Militancy in M-19
At the end of the 1970s, he became a part of the guerilla group M-19. Within the M-19, Navarro ascended to second-in-command of the organization. One of the most controversial episodes of M-19 was the take-over of the Palace of Justice by armed guerrillas. They pretended to demand a trial of President Belisario Betancur for violation of the peace accords. During the operation led by security forces to retake the Palace, a large group of guerrillas, civilians, magistrates and soldiers lost their lives— at least 53 civilian casualties were registered, including several members of Colombia's Supreme Court of Justice. The siege has been catalogued as a holocaust and massacre by the Inter-American Court of Human Rights. Although the exact events that occurred will probably never be clear, some unconfirmed versions suggest the guerrillas were financed by the narcotics trafficker Pablo Escobar, in return for the destruction of compromising documents.
Navarro coordinated peace negotiations for this movement the government of President Betancur in 1984 and 1985. He was named head of the Commission to organize the National Dialogue, along with Vera Grabe, Alfonso Jacquin, Andrés Almarales and Israel Santamaría. Talks were broken off, truces failed and the peace process died. In May 1985, the talks collapsed after an attack in a cafeteria in the city of Cali, when an army man threw a grenade that exploded ten centimeters away from Navarro, who was severely wounded. The facial nerve that controls the left part the jaw was destroyed and he lost his left leg below the knee. M-19 was told that Navarro was to be attacked in the hospital, so he was evacuated to Mexico where the leg was amputated. He received a prosthesis in Cuba.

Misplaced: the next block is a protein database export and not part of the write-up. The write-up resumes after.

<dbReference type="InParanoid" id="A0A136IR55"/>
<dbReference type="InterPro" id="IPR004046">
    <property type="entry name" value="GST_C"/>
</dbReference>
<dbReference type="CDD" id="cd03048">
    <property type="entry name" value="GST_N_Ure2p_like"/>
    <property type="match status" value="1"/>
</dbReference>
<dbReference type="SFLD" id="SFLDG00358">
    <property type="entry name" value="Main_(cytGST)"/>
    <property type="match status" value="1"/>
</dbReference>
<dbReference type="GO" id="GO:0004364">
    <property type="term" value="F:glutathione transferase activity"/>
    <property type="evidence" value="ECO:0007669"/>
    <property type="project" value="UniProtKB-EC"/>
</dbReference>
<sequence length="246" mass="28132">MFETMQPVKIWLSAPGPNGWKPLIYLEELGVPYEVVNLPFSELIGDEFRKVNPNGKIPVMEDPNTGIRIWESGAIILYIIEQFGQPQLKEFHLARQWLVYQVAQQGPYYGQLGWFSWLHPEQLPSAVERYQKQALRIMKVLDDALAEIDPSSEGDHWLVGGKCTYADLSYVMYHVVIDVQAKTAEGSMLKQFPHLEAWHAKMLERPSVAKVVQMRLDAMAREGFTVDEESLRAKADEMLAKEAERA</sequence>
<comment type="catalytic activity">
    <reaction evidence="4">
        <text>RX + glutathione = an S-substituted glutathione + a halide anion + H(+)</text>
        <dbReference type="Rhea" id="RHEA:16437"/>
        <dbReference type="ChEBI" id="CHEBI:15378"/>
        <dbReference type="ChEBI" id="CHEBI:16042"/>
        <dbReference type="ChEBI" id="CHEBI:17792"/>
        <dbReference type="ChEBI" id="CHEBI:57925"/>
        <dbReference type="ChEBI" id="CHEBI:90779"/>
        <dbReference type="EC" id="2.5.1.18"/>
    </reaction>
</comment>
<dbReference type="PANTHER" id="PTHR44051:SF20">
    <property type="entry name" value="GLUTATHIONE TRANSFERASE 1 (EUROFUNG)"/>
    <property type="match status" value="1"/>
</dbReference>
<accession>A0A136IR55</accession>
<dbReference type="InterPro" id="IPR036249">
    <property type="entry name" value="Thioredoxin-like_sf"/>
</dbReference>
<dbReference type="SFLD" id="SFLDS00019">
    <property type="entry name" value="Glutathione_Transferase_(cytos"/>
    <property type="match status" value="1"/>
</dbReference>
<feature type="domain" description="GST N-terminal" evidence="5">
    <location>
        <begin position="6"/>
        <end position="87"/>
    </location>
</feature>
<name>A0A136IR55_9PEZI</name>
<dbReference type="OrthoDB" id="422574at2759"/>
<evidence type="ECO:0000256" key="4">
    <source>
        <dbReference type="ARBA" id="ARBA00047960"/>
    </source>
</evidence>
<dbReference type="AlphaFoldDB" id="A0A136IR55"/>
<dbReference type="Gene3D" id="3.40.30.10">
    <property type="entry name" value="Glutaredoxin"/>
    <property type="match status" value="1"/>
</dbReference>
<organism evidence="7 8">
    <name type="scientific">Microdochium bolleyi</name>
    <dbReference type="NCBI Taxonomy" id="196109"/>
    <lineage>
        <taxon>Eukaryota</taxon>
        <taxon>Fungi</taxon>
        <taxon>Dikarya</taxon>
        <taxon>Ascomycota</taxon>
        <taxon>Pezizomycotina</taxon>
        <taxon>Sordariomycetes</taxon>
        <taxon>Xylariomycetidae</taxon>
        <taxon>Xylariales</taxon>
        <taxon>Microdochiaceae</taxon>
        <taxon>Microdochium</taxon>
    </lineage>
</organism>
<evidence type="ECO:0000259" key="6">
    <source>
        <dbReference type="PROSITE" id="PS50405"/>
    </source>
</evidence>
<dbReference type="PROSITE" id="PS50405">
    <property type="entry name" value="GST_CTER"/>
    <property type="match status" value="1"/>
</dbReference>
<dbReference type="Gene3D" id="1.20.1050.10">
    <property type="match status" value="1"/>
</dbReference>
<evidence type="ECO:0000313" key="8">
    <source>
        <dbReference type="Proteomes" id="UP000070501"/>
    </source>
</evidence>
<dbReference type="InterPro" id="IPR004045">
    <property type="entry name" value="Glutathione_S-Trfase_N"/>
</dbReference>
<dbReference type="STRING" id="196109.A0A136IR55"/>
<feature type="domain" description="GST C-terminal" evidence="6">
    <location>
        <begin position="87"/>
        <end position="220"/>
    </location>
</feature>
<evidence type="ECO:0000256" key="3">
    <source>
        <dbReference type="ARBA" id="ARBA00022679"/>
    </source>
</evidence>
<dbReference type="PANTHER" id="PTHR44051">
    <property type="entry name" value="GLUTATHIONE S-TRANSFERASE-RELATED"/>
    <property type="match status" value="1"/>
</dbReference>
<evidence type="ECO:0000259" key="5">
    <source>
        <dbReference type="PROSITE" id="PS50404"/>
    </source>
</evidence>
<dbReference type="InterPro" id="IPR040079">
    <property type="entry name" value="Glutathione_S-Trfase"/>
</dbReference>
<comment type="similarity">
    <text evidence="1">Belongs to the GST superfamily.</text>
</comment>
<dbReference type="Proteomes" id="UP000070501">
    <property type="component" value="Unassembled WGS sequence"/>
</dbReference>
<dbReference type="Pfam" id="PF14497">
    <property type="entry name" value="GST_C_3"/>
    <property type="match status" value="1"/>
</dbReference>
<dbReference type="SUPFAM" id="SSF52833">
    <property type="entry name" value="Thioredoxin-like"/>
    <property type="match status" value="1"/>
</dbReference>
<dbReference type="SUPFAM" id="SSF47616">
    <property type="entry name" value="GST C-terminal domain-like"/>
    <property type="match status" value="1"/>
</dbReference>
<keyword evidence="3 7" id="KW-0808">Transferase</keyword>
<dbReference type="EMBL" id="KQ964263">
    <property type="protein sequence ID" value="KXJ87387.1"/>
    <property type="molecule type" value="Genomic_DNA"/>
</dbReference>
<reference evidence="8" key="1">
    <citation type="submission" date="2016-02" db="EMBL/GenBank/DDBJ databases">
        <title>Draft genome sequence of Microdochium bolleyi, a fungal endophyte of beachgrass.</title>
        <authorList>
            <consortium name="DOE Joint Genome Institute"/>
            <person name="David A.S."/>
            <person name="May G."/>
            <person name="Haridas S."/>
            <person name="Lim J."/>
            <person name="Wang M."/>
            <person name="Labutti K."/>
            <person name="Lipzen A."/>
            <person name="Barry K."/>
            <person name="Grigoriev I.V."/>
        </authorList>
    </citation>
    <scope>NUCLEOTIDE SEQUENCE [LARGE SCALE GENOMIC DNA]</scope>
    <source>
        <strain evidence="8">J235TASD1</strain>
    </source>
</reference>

After signing the peace accords, M-19 nominated its leader, Carlos Pizarro Leongómez for the presidency of the republic, but he was assassinated on a commercial flight from Bogotá to Barranquilla on 26 April 1990. After the Pizarro's burial, the leaders of M-19 met and decided to continue with the peace process of peace. They nominated Navarro for the Presidency, who came in third in the balloting.
In the 2000s, M-19 entered a leftist coalition of parties called the Alternative Democratic Pole and Navarro became its Secretary General.
Antonio Navarro has been mayor of the city of Pasto, Congressman of Colombia and was one of the three collegiate presidents of the Constituent Assembly of Colombia writing the Colombian Constitution of 1991. He has served as Colombian Minister of Health.
In 2006, he ran for the presidency of Colombia, but lost to Carlos Gaviria in the party primaries. He then ran for the Senate and was elected. After he is elected governor of Nariño of the PDA. Later after the election of Gustavo Petro as mayor of Bogotá, Navarro was appointed Secretary of Government which takes turn as spokesman for the mayor. However resignation for personal reasons in late March 2012 in charge subsequently assuming the Progressive Movement spokesperson.